debris

Then I started kicking out sections, like the man-beast that I have become.

I went so H-A-M on this plywood, you guys. So very H-A-M.

actionshot

This action shot doesn’t begin to portray how badass I was in this moment.

Nothing can portray how badass I was. You just have to believe.

vogue

Here I am, vogueing, you know, as you do. I realize now that this post would be so much more primal and saucy if I had been naked behind that piece of plywood.

NEXT TIME.

linus

Before long, the doors were open! There was light! There was air circulation! There were new ways to get from room to room! SO. EXCITING. OMFG.

Pausing for a second, this view is the exact reason why I have no real interest in altering the existing layout of our house. I love the amount of symmetry and order that the original layout has——the way that these doors are directly across from each other (the angle of the photo makes them look a little off, but they aren’t), which is repeated with the other door to the big living room and the dining room, and the doors from the parlor to the dining room to the kitchen. A lot of people (both here on the blog and in real life) keep suggesting that I do things like widen the entry into the front parlor or open up the wall between the front room and the dining room, but that would completely throw off the proportions and sense of order that I think make the interior layout of this house really special. Designing a house this way doesn’t just happen by accident, and I think it would be an enormous mistake to start futzing with things like that.

I tried explaining this to Linus, who clearly doesn’t care.

mekko2

We get it, Mekko, you’re a beauty queen. We’re trying to talk about doors, here.

Now we just have to take the vestibule wall down! I can’t believe we closed on the house almost 2 months ago and it’s still there! The deal I made with myself is that I’d do that as SOON as the kitchen is done (celebratory demo is kind of like champagne, yes?), which means its days are verrrrrry numbered.

 

Adventures in Vignetting

Some things I could stand to be better at:

1. Dressing myself.
2. Cooking.
3. Saving money.
4. Waking up in the mornings.
5. Eating breakfast.
6. Eating lunch.
7. Going to sleep.
8. E-mails.
9. Socializing.
10. Vignetting.

So basically I’m mediocre at nearly all aspects of daily life. Go me!

That last item, though—the last one I struggle with. All the other stuff seems like things I could fairly easily improve upon with a little focused attention and effort, but vignetting is more like a frustrating art where owning nice things and understanding concepts like composition and color and scale and being fabulous intersect. You’d think it would be simple: buy pretty things, plop them on top of other pretty things, and BOOM: prettiness occurs. Not so.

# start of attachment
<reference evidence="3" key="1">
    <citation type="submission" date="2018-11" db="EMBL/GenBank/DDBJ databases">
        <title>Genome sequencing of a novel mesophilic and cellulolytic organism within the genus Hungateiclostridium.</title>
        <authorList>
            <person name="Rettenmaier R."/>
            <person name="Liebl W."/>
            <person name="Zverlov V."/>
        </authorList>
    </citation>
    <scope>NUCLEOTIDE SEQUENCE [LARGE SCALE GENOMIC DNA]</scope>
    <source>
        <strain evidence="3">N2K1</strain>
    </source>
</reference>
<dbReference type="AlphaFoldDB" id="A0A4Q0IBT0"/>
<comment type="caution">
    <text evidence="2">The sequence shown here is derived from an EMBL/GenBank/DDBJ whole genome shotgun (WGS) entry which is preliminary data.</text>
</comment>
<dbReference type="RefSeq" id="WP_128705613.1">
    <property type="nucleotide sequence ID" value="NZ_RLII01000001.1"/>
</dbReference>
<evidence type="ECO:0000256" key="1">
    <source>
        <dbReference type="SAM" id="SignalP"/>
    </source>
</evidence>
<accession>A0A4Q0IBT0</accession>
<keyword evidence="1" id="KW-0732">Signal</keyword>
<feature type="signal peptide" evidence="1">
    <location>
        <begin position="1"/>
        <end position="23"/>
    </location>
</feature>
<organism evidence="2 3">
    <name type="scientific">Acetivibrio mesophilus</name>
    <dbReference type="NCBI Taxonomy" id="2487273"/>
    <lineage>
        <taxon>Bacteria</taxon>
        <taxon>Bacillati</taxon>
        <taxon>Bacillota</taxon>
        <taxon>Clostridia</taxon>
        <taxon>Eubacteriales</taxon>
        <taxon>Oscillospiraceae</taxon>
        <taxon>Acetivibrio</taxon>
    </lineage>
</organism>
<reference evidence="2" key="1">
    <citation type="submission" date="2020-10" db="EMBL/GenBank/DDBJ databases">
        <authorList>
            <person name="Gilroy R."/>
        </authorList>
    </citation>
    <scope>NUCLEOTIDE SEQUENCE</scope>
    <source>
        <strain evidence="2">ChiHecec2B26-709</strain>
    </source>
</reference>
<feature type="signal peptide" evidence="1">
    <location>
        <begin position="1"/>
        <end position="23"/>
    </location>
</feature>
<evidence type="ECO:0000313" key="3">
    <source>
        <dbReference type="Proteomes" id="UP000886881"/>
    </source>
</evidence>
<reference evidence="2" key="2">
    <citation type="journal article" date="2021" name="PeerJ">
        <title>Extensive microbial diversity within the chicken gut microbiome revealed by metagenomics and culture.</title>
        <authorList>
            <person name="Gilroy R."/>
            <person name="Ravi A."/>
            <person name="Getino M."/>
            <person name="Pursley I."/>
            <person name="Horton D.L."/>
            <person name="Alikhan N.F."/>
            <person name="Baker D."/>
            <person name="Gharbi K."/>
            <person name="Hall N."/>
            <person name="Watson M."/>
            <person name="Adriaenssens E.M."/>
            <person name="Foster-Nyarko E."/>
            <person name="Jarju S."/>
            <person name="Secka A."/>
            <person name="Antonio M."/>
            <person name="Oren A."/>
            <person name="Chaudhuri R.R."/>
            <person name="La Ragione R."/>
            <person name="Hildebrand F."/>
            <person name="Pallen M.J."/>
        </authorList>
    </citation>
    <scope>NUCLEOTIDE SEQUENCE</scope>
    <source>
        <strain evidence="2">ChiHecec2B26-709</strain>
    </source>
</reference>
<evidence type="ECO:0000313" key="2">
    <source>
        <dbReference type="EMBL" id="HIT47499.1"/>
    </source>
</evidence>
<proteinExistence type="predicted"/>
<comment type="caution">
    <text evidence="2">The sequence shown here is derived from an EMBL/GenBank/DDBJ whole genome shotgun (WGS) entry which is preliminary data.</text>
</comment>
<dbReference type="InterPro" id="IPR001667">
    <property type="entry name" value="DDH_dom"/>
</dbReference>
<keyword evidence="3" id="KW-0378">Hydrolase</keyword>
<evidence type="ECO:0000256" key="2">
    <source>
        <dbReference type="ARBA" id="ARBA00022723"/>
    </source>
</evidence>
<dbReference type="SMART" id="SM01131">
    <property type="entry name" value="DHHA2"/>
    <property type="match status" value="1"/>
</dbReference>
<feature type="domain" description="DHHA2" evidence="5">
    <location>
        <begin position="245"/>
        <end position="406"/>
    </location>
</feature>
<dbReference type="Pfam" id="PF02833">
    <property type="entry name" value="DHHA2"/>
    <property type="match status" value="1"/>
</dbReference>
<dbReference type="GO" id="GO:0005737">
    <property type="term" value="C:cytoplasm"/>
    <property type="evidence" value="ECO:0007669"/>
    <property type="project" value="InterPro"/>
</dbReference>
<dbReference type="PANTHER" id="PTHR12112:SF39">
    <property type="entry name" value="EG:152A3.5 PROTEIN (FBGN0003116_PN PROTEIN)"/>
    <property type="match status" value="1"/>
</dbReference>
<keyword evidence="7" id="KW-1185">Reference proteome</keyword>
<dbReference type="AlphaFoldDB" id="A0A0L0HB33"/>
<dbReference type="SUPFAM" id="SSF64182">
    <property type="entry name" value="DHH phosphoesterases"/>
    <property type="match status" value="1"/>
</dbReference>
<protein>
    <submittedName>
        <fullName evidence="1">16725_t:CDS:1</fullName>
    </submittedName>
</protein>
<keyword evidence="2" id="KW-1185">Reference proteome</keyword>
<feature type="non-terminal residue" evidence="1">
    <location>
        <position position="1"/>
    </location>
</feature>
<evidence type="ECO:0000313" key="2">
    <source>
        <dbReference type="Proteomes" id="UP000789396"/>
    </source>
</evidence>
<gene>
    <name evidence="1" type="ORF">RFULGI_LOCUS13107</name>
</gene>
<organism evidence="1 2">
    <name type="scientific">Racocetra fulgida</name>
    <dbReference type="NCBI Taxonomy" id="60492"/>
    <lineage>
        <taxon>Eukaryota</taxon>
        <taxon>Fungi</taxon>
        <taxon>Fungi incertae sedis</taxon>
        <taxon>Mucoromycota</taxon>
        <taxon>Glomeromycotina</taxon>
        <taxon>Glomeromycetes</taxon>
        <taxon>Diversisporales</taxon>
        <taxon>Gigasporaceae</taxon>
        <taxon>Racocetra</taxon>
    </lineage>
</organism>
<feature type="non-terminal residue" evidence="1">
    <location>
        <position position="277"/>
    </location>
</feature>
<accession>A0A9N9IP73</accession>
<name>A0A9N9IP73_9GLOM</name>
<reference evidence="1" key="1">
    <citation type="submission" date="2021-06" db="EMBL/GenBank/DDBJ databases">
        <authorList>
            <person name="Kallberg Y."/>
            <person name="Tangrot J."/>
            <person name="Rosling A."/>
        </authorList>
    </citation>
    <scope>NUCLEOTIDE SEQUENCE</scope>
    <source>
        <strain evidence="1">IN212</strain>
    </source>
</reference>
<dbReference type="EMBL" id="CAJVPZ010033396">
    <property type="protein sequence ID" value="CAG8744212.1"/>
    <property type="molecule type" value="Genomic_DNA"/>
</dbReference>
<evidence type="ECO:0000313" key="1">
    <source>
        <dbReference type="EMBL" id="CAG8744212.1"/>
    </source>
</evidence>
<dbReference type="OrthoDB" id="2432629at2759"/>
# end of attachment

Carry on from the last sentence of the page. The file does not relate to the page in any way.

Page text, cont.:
For some people, I think this sort of thing comes really naturally, but some of us have to work at it. And maybe some of us also get careless and flustered and feel ridiculous working at it. I mean, this isn’t a model home, it’s where I live, so when I put too much effort into arranging things just so I tend to feel stupid and petty and I give up and go on being mediocre. It’s a weird hang-up. I want my home to just look easy, breezy, beautiful, like I’m just naturally cool so therefore I have pretty stuff (duh) that all looks nice together (double duh).

before

Take this situation, for instance. When I brought home the new desk, the painting that had been hanging in that spot just stayed where it was (except leaning instead of hanging). I had that black lamp on the old desk, so it stayed, and then I thought, hey, here’s a Dala horse and a Dansk candleholder and a vase thing I can put pens in and I’ll just put all that up there, too! Great plan, D!

Except it wasn’t so great because it looked crowded and nothing really looked good together. Then, factoring the lamp on the desk and the lamp next to the couch, which don’t look so good together, it was feeling very lamp-y ’round this corner of my world, which doesn’t look so good FYI. Plus the painting is too big and overbearing here, so the desk looked small, and it didn’t provide enough contrast with the painting over the couch (which I recognize is not in the above picture, but trust me). See what I mean? It just…isn’t right.

vignette1

I’ve been trying to streamline and simplify and pare-down, though, and I’m really happy with how things are looking now! Breaking it down from left to right:

1. The Telescoping Otis Light from OneFortyThree. I’ve been a huge (huge, huge) fan of Logan’s work at OneFortyThree for a longggggg time now, and I’m so thrilled to finally have one of his creations in my life! It perfectly solves the too-many-lamps issue, since it easily swivels from side to side to illuminate both the desk and the couch, and it extends! Now I can say, firsthand, that Logan’s work is as exceptionally made as I imagined it would be from stalking his transformation into a full-blown prolific lamp-making, plywood-bending superhero.